The site is LOADED with pictures! Just start clicking over in the archives on the left! Ive been traveling lately so I haven’t had the chance to bake much. So, stay tuned! But I think the thing you’re describing is the glaze I’m talking about that. There’ll be plenty of my normal photo tutorials coming over the next several days to demonstrate it.

      More soon!

      - Joe

  4. Hey J,

    can you elaborate on the “standard” recipe that requires precrystallized chocolate?

    Chris

  5. Marco says:

    Hi!
    After discovering it I have been using the chocolate glaze recipe of Michael Laiskonis. You can find it in the pdf here:
    http://mlaiskonis.typepad.com/workbook/2009/02/sliced.html

    It looks close to the one posted here, but there is less water. Do you think one could just change the amount of it to “tune” the thickness?

    • joepastry says:

      Hey Marco!

      That amount of water probably won’t make terribly much difference in a recipe of this volume, at least I don’t think. For a thinner glaze I’d suggest varying the amount of gelatin.

      - Joe

  6. Henry says:

    Would reducing the sugar affect the sheen?

    • joepastry says:

      I don’t think so, Henry. I think you could do it with less.

      - J

      • Henry says:

        I tried this recipe, and the result was beautiful! However, I only used 50g of sugar and it was plenty sweet enough for my taste. Also, I could never get the mixture cooler than 90F – because of the room temperature? I wonder if adding corn syrup with improve the viscosity of the glaze (as RLB does in her lacquer glaze recipe).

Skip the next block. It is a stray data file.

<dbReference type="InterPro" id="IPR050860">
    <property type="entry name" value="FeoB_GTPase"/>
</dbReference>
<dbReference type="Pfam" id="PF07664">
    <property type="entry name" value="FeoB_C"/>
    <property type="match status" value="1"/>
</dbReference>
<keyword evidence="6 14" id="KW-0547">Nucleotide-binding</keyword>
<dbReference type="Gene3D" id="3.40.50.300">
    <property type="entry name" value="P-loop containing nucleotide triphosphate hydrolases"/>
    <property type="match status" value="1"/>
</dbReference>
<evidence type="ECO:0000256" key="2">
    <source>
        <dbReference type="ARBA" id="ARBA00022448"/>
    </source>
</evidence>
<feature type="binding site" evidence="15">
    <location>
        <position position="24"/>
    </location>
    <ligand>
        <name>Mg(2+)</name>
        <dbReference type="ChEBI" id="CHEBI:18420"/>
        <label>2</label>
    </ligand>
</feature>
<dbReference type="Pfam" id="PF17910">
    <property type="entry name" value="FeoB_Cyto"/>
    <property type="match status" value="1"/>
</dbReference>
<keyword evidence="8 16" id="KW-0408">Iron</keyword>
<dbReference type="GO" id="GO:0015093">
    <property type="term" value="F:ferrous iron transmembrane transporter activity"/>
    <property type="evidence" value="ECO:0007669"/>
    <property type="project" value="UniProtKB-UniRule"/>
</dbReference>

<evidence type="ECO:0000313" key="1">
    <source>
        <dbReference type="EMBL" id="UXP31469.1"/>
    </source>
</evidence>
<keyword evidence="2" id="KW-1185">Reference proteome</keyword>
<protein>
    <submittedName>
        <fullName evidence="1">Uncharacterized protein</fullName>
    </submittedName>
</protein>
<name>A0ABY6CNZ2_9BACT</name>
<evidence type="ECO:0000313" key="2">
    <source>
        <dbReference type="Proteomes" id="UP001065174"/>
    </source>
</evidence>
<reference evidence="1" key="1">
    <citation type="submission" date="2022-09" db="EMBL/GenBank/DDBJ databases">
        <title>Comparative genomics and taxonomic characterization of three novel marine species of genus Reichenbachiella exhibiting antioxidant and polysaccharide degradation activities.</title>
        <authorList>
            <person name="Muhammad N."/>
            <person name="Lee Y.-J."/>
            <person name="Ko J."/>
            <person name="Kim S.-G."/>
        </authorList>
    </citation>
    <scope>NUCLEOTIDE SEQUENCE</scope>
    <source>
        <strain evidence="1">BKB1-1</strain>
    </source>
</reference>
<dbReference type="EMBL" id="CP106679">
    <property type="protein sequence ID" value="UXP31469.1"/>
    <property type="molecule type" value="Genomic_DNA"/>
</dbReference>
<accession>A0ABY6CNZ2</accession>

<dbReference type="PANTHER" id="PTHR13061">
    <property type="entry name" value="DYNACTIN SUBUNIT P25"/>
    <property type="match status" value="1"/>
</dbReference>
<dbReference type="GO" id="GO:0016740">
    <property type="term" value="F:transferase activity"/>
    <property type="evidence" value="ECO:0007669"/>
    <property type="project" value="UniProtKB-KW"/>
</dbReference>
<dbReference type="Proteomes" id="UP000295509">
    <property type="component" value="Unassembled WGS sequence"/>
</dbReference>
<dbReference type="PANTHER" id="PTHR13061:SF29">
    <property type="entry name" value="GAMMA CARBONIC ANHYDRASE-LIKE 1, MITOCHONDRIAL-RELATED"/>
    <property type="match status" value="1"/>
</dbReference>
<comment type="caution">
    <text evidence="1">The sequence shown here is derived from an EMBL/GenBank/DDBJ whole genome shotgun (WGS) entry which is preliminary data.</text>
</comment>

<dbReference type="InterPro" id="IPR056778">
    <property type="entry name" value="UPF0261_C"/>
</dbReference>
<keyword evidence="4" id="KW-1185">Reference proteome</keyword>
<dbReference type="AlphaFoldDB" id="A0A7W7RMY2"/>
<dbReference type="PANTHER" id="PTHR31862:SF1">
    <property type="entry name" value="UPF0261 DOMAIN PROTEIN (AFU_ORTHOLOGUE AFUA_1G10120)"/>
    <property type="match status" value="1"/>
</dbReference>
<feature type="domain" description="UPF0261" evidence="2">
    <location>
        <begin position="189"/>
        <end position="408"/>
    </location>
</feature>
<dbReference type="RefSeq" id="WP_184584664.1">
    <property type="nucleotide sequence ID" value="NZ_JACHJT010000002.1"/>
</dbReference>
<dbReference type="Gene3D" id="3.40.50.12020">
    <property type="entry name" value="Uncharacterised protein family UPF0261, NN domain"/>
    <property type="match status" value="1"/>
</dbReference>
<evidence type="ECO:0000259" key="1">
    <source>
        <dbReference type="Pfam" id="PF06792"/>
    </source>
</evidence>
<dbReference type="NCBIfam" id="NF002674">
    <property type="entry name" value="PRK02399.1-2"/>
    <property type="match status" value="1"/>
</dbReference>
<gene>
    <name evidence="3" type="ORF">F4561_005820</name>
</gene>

• joepastry says:

          Hey Henry!

          Adding corn syrup will do a couple of things: add to the sheen and increase the flow. Personally I think this formula flows well enough and doesn’t really need any more luster. As for the temperature I can’t think of any reason it wouldn’t cool down other than the room temperature. You could try a little refrigeration, but only for a few minutes at a time between stirs so it doesn’t set up prematurely.

          - Joe

  7. Laura says:

    Hi Jo!! I wanted to say thank you for this receipe i just used it to cover some chocolate & Baileys cake filled with caramel cheesecake and they look divine!!! Super glossy ….. I loved it!!! Thanks for sharing!

    • joepastry says: